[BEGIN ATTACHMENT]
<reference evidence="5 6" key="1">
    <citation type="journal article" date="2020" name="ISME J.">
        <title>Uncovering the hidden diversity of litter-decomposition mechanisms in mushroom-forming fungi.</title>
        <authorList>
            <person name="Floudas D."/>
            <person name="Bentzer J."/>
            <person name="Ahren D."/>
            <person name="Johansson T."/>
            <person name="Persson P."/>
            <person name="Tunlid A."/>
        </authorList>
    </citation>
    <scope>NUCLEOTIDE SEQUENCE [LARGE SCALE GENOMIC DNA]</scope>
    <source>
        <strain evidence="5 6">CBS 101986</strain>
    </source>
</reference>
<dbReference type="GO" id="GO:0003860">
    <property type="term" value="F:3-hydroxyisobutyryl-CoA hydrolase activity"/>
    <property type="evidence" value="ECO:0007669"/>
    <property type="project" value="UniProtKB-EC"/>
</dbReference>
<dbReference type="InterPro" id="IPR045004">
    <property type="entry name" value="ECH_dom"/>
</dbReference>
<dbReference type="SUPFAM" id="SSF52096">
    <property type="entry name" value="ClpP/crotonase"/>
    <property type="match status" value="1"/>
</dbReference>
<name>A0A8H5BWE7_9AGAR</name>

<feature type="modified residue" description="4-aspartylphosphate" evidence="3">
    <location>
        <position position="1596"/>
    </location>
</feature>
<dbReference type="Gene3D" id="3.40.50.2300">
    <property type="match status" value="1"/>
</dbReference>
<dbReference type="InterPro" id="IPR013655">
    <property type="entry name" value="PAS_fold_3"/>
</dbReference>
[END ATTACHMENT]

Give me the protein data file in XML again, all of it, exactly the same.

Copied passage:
<reference evidence="5 6" key="1">
    <citation type="journal article" date="2020" name="ISME J.">
        <title>Uncovering the hidden diversity of litter-decomposition mechanisms in mushroom-forming fungi.</title>
        <authorList>
            <person name="Floudas D."/>
            <person name="Bentzer J."/>
            <person name="Ahren D."/>
            <person name="Johansson T."/>
            <person name="Persson P."/>
            <person name="Tunlid A."/>
        </authorList>
    </citation>
    <scope>NUCLEOTIDE SEQUENCE [LARGE SCALE GENOMIC DNA]</scope>
    <source>
        <strain evidence="5 6">CBS 101986</strain>
    </source>
</reference>
<dbReference type="GO" id="GO:0003860">
    <property type="term" value="F:3-hydroxyisobutyryl-CoA hydrolase activity"/>
    <property type="evidence" value="ECO:0007669"/>
    <property type="project" value="UniProtKB-EC"/>
</dbReference>
<dbReference type="InterPro" id="IPR045004">
    <property type="entry name" value="ECH_dom"/>
</dbReference>
<dbReference type="SUPFAM" id="SSF52096">
    <property type="entry name" value="ClpP/crotonase"/>
    <property type="match status" value="1"/>
</dbReference>
<name>A0A8H5BWE7_9AGAR</name>

<feature type="modified residue" description="4-aspartylphosphate" evidence="3">
    <location>
        <position position="1596"/>
    </location>
</feature>
<dbReference type="Gene3D" id="3.40.50.2300">
    <property type="match status" value="1"/>
</dbReference>
<dbReference type="InterPro" id="IPR013655">
    <property type="entry name" value="PAS_fold_3"/>
</dbReference>